A police car is usually associated with its trademark siren sound, and, on a secondary basis, with its roaring engine as police officers chase suspects down the road. Well, police vehicles could soon call to mind a different image: a silent hunter, creeping up the street, almost secretly, doing its best not to scare the suspect into hiding.
Electric cars are silent. The feature is both a blessing and a curse: while certainly better for letting people sleep at night, the cars are also hazardous for pedestrians, who might not hear them coming. In order to prevent road injuries, the US National Highway Traffic Safety Administration (NHTSA) issued a rule requiring all electric vehicles, starting in 2020, to emit a noise when travelling at speeds below 19 miles per hour (roughly 30 kilometers per hour). The final draft of the rule went into effect in February, though it had been drafted and discussed previously.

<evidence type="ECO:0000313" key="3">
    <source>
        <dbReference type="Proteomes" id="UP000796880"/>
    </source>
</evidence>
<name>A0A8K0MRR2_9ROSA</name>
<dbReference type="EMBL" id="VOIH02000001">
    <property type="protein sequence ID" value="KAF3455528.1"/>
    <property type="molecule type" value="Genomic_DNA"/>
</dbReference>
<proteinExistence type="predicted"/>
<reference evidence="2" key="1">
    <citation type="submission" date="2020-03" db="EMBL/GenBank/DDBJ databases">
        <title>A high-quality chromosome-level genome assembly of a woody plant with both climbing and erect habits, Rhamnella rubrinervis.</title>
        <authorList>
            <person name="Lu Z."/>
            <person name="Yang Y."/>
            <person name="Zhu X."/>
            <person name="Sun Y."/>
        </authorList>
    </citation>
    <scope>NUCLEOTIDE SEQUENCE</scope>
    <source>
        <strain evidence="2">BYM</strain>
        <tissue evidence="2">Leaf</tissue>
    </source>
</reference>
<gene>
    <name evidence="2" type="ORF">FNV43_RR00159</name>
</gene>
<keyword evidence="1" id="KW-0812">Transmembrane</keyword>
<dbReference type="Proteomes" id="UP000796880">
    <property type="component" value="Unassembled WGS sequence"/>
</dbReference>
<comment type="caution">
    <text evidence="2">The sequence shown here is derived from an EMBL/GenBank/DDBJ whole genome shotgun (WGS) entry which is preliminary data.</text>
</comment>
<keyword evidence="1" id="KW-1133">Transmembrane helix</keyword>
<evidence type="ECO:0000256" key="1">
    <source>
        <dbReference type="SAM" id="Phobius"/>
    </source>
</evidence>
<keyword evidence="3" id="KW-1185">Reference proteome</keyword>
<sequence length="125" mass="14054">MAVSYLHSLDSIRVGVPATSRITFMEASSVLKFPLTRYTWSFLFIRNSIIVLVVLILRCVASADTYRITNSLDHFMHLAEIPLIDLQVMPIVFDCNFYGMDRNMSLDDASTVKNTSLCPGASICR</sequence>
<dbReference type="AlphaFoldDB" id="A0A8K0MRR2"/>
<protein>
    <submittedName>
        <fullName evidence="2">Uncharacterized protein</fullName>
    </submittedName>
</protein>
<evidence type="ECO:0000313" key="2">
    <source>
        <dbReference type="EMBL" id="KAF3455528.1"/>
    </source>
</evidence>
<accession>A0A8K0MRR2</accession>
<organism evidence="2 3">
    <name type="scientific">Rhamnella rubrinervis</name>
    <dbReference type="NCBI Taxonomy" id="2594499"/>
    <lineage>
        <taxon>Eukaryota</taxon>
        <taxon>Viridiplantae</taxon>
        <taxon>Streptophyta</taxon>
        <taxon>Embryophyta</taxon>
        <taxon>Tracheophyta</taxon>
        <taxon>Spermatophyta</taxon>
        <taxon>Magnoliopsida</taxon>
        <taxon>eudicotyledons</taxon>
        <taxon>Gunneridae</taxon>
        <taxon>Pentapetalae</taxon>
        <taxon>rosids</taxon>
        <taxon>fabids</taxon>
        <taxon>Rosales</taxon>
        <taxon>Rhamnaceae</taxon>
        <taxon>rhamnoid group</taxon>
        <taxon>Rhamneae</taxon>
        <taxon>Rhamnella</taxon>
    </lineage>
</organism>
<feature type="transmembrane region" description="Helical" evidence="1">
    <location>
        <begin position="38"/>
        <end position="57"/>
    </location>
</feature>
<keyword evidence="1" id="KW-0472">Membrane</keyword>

"Furthermore, regarding a petition request to allow vehicles to be manufactured with a suite of driver-selectable pedestrian alert sounds, the agency is neither granting nor denying that request in this document," the rule states. "Instead, NHTSA intends to issue a separate document at a later date to seek comment on the issue of driver-selectable sounds."
Curiously, Ford declined to comment on how police officers would benefit from such a switch, The Verge reports. However, it would be safe to assume that its purpose is to make cars silent, so that police officers won't give away their presence to suspects before arrests or during other operations. Besides that, a spokesperson for the car-maker insisted that the full text of its inquiry remain redacted because it contains "confidential and proprietary" information.
The proposal to make electric cars noisy stems from an NHTSA study that found electric vehicles are 1.18 times more likely to crash into pedestrians than cars with internal combustion engines. The agency calculated that artificial noise makers would help to prevent some 2,400 injuries every year, The Verge reports.